In 2006, some sources indicated that China North Industries Corporation (Norinco) had developed a new 155 mm HE projectile design which incorporated two auxiliary propulsion techniques – base bleed (BB) and rocket assistance (RA). Shortly after these early reports emerged, it became apparent that Norinco had in fact developed a new family of extended-range HE projectiles for 122, 130, 152, and 155 mm artillery systems. Information on these projectiles was first publicly presented at Abu Dhabi’s 2007 International Defense Exhibition (IDEX 2007).
Amongst other projectile types was a 130 mm rocket-assisted projectile (RAP) designated the BEE4, designed for use with 130 mm guns such as the M-46, Type 59, and Type 59-1. The Soviet M-46 was developed in the late 1940s, with full-scale production underway by 1954. The gun was later produced under license by China, adopted in 1959 as the Type 59. This was further modernised to significantly reduce the weight of the weapon, with the adoption of a new carriage (from the Type 60 122 mm gun) and muzzle brake. The modernised gun is known as the Type 59-1.
Despite their age, these 130 mm Soviet and Chinese guns are still very common in the armed forces of several countries, including China, thanks to their long range capability. Even with standard HE projectiles, they have a range of 27 km. By way of comparison, the US M198 155 mm howitzer firing M107 HE projectiles has a range of 22.4 km (note that other nations have developed projectiles with auxiliary propulsion for 155 mm guns that meet or exceed the range of the BEE4). The Chinese BEE4 130 mm BB/RA projectiles increases the maximum effective range from 27 to 44 km. Not long after the BEE4 projectile’s debut at IDEX 2007, Iran’s Defense Industries Organisation presented a 130 mm BB/RA projectile which has a claimed range of 42 km. One effect of this increased range is a commensurate reduction of precision at the longer ranges.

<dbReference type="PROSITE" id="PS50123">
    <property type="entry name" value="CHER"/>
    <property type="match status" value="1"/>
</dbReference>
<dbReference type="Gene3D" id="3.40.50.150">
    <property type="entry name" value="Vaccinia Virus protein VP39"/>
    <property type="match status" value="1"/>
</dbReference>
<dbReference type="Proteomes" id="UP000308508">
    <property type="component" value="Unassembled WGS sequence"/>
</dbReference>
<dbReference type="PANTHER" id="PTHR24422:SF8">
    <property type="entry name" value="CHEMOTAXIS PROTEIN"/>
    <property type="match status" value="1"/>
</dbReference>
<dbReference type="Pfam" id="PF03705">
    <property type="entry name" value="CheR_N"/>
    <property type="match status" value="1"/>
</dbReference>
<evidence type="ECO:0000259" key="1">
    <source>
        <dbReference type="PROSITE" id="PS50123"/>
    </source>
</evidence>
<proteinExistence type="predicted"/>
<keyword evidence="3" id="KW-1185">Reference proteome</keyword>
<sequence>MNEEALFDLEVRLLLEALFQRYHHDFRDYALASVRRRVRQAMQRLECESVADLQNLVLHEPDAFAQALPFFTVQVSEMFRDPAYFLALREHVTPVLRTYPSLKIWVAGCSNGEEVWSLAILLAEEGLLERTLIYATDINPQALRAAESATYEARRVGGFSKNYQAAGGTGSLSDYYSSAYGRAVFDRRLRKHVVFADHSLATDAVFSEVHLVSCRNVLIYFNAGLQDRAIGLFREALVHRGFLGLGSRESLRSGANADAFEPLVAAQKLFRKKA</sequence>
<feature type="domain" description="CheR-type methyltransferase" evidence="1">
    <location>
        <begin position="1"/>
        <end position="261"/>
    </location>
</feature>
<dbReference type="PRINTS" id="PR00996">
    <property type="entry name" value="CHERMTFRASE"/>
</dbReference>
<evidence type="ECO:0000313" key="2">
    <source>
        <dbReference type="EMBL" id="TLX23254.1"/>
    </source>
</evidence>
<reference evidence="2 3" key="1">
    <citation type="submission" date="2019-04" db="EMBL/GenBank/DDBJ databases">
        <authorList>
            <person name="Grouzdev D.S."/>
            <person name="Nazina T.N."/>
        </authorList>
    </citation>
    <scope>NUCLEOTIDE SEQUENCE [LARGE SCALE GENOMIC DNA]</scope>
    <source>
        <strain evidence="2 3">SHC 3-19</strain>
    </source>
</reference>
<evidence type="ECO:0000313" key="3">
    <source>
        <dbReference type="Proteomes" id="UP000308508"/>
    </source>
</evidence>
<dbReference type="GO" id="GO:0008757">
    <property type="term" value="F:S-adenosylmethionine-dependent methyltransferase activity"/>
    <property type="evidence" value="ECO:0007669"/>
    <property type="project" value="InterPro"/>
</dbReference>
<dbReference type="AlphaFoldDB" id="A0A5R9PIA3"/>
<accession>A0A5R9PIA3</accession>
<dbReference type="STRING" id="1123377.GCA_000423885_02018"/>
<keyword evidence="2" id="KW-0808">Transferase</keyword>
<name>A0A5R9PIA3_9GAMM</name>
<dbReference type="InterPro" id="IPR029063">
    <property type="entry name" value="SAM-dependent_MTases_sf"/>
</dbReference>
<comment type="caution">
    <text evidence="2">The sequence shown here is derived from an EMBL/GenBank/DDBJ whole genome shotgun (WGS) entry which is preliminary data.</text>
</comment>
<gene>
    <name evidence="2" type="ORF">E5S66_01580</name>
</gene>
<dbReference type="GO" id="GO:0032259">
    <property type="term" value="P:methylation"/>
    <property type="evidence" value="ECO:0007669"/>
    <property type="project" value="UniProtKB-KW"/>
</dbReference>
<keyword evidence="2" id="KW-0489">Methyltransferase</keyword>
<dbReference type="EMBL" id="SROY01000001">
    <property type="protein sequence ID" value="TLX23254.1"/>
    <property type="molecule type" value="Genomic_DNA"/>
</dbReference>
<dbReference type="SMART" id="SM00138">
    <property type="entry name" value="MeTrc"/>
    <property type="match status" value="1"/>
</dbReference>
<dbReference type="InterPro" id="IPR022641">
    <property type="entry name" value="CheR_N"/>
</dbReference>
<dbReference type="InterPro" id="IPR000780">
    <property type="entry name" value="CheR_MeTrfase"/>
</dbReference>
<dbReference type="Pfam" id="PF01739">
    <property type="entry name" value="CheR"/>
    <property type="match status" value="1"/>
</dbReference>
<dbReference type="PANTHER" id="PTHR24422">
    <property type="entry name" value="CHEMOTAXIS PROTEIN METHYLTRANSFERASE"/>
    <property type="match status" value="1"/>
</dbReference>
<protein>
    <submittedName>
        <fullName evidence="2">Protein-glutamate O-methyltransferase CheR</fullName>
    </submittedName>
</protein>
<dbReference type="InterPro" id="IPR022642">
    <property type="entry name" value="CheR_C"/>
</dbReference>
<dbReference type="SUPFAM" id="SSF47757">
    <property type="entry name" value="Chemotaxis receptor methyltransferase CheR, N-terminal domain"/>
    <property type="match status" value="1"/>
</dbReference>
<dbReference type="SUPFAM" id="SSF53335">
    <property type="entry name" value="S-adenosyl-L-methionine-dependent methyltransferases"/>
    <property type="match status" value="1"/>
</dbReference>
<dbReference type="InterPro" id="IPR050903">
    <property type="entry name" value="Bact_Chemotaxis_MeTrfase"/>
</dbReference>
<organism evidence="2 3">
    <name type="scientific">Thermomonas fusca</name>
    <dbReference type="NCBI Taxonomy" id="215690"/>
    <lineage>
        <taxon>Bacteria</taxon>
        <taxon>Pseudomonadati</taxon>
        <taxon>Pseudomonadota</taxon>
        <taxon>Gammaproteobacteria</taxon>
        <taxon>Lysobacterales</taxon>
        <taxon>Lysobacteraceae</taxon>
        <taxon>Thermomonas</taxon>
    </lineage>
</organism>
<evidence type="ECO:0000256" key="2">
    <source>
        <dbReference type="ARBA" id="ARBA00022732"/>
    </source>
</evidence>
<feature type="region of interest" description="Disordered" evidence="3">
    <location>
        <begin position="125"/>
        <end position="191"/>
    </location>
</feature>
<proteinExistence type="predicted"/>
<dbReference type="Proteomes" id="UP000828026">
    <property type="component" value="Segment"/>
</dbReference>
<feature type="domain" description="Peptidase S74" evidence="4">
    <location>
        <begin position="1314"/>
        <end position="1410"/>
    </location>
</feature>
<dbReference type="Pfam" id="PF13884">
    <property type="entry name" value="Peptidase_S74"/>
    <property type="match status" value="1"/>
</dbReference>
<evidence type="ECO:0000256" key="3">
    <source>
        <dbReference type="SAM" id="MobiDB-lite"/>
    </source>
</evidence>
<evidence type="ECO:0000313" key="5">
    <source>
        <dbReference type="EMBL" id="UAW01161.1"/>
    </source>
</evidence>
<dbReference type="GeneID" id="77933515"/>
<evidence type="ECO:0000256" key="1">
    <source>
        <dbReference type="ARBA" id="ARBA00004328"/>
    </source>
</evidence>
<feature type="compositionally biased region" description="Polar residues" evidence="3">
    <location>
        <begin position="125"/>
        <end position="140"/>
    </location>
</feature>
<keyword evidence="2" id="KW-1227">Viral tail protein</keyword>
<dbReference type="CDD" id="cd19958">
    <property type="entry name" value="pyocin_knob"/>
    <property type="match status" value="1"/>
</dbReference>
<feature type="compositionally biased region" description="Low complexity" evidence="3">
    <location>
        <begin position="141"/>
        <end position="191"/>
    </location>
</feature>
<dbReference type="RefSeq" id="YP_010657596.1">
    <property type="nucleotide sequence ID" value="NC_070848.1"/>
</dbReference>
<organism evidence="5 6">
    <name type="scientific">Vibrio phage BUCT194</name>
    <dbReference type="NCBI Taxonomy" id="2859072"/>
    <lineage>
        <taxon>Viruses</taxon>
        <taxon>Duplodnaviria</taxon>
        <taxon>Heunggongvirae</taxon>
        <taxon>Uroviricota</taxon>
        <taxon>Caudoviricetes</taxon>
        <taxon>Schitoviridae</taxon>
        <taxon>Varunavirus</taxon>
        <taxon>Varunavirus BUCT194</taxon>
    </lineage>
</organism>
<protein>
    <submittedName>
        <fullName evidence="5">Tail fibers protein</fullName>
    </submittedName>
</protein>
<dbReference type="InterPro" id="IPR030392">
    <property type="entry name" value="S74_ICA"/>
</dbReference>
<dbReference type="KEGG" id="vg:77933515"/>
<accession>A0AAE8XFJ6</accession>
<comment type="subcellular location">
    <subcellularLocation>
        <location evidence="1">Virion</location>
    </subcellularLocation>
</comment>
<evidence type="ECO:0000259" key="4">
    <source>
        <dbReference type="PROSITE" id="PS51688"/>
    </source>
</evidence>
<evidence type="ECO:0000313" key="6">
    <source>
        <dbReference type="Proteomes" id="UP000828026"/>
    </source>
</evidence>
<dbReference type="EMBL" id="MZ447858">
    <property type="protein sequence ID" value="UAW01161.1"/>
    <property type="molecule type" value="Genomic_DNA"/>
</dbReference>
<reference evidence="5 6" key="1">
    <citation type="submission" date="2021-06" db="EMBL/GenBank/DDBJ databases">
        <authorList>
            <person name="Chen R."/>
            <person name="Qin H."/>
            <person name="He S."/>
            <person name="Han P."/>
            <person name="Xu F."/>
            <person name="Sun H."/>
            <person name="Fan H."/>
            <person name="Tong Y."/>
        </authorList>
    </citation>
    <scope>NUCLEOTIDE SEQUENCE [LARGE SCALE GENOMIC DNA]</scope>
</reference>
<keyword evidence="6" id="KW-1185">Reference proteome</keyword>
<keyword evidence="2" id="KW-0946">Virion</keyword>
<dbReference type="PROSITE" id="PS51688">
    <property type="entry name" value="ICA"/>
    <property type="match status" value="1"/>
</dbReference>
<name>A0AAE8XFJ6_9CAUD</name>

In mid-May 2015, images surfaced of a Syrian Arab Army soldiers posing with a 130 mm BEE4 BB/RA projectile. The soldiers were part of the crew of a 130 mm self-propelled gun (SPG). 130 mm gun and 122 mm D-30 type guns form the basis of the Syrian artillery. These SPG were developed in Syria prior to or in the early stages of the current conflict, by installing 130 mm M-46 guns on heavy trucks. They have been used by government forces from at least 2013.
Markings visible on the packaging indicate that the BEE4 projectiles were supplied under a contract from 2007. This is likely to mean that Syria was one of the first foreign buyers of these munitions.
Remember, all arms and munitions are dangerous. Treat all firearms as if they are loaded, and all munitions as if they are live, until you have personally confirmed otherwise. If you do not have specialist knowledge, never assume that arms or munitions are safe to handle until they have been inspected by a subject matter specialist. You should not approach, handle, move, operate, or modify arms and munitions unless explicitly trained to do so. If you encounter any unexploded ordnance (UXO) or explosive remnants of war (ERW), always remember the ‘ARMS’ acronym:
AVOID the area
RECORD all relevant information
MARK the area to warn others
SEEK assistance from the relevant authorities